8. In the leading case of Vardan Martirosyan v. Armenia (no. 13610/12, 15 June 2021), the Court already found a violation in respect of issues similar to those in the present cases.

9. Having examined all the material submitted to it and the arguments of the parties, including the Government’s objection related to the non‑exhaustion of domestic remedies, the Court has not found any fact or argument capable of persuading it to reach a different conclusion on the admissibility and merits of these complaints. Having regard to its case-law on the subject, the Court considers that in the instant case the decisions of the domestic courts, as set out in the appended table, did not afford the applicants adequate protection from arbitrariness which is an essential element of the lawfulness of detention within the meaning of Article 5 § 1 of the Convention, and that, therefore, the applicants’ detention, as specified in the appended table, failed to comply with the requirements of Article 5 § 1 of the Convention.

10. These complaints are therefore admissible and disclose a breach of Article 5 § 1 of the Convention.

III. OTHER ALLEGED VIOLATIONS UNDER WELL-ESTABLISHED CASE-LAW

11. Some applicants submitted other complaints which also raised issues under the Convention, given the relevant well-established case-law of the Court (see appended table). Having examined all the material submitted to it and the arguments of the parties, the Court finds that these complaints are not manifestly ill-founded within the meaning of Article 35 § 3 (a) of the Convention, nor are they inadmissible on any other ground. Accordingly, they must be declared admissible. Having examined all the material before it, the Court concludes that they also disclose violations of the Convention in the light of its findings in Buzadji v. the Republic of Moldova [GC] (no. 23755/07, §§ 84 et seq., 5 July 2016); Ara Harutyunyan v. Armenia (no. 629/11, §§ 48 et seq., 20 October 2016); and Khodorkovskiy v. Russia (no. 5829/04, § 235, 31 May 2011).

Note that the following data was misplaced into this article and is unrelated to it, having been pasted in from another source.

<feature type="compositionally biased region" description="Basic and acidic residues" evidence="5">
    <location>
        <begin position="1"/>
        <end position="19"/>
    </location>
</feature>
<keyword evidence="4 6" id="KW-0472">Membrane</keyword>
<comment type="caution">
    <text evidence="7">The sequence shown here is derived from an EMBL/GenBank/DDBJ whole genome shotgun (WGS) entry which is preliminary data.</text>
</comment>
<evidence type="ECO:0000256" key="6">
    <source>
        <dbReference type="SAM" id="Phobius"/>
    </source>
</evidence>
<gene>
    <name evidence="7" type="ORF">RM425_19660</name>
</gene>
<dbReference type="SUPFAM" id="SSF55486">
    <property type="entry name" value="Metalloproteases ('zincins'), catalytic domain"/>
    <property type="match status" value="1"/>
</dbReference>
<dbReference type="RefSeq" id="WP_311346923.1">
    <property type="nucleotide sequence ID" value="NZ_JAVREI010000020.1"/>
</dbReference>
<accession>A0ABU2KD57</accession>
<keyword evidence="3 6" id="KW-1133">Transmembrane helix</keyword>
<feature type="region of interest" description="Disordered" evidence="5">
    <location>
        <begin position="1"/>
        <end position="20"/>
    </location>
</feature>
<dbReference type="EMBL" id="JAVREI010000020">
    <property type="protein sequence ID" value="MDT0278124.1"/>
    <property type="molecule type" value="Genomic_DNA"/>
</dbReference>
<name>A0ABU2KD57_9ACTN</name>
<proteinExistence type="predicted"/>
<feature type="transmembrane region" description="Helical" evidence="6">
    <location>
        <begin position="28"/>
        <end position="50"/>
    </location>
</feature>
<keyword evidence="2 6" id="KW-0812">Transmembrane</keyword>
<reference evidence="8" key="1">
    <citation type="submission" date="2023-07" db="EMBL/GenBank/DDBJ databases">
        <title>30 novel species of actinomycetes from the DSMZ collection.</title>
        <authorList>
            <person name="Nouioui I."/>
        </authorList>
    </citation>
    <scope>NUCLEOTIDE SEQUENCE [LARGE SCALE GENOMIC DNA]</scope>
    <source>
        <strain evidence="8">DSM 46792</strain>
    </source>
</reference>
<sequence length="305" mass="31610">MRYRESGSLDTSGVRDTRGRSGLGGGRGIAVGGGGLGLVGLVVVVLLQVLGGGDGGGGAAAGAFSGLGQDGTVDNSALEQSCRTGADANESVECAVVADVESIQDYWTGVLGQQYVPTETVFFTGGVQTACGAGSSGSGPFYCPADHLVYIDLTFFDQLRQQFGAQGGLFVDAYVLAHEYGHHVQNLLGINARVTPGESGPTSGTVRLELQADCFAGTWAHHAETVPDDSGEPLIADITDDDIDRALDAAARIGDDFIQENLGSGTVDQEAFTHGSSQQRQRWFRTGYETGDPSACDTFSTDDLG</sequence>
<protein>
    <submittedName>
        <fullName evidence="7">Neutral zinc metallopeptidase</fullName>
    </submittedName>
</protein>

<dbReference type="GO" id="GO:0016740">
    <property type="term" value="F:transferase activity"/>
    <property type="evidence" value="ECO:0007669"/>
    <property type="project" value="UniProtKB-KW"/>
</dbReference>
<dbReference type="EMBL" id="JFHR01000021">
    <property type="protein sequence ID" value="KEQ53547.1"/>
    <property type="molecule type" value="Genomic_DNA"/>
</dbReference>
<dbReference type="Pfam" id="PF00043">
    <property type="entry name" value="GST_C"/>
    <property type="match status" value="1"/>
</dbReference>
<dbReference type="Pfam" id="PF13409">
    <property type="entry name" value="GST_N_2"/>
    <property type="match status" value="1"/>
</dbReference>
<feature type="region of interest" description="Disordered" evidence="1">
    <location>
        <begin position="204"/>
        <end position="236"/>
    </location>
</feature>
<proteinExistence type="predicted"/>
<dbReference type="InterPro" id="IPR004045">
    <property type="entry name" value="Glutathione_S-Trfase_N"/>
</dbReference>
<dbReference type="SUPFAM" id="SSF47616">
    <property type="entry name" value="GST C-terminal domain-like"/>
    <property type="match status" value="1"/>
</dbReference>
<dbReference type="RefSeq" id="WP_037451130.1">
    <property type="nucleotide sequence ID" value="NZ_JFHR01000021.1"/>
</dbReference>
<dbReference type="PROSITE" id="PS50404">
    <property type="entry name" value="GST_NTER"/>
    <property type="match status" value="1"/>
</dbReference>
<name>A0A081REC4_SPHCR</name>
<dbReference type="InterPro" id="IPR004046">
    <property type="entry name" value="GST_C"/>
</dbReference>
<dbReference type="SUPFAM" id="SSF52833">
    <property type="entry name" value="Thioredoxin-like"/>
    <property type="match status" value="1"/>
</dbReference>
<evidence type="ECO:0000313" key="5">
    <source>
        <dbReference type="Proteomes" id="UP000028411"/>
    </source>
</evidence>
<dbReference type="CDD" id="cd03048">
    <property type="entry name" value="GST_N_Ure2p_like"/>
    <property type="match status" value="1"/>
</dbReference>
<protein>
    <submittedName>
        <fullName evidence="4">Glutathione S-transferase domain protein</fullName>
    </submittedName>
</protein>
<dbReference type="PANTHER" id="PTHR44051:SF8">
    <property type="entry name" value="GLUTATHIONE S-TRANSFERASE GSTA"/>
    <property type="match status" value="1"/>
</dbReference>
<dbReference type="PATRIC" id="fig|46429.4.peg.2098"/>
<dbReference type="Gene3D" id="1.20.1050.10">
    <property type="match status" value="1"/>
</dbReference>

IV. REMAINING COMPLAINTS

12. In some applications the applicants also raised other complaints under various Articles of the Convention.

13. In particular, in application no. 45189/18 the applicant also complained under Article 5 § 3 of the Convention about the failure of the trial court to provide relevant and sufficient reasons for his detention when refusing his application for release on 16 March 2018. Having regard to its findings under Article 5 § 1 of the Convention and the period of the applicant’s detention at issue, the Court considers that this complaint is admissible but that there is no need to give a separate ruling on it.

14. The applicants in applications nos. 4693/12 and 5728/17 also raised other complaints under Article 5 § 1 of the Convention.

15. The Court has examined these complaints and considers that, in the light of all the material in its possession and in so far as the matters complained of are within its competence, they either do not meet the admissibility criteria set out in Articles 34 and 35 of the Convention or do not disclose any appearance of a violation of the rights and freedoms enshrined in the Convention or the Protocols thereto.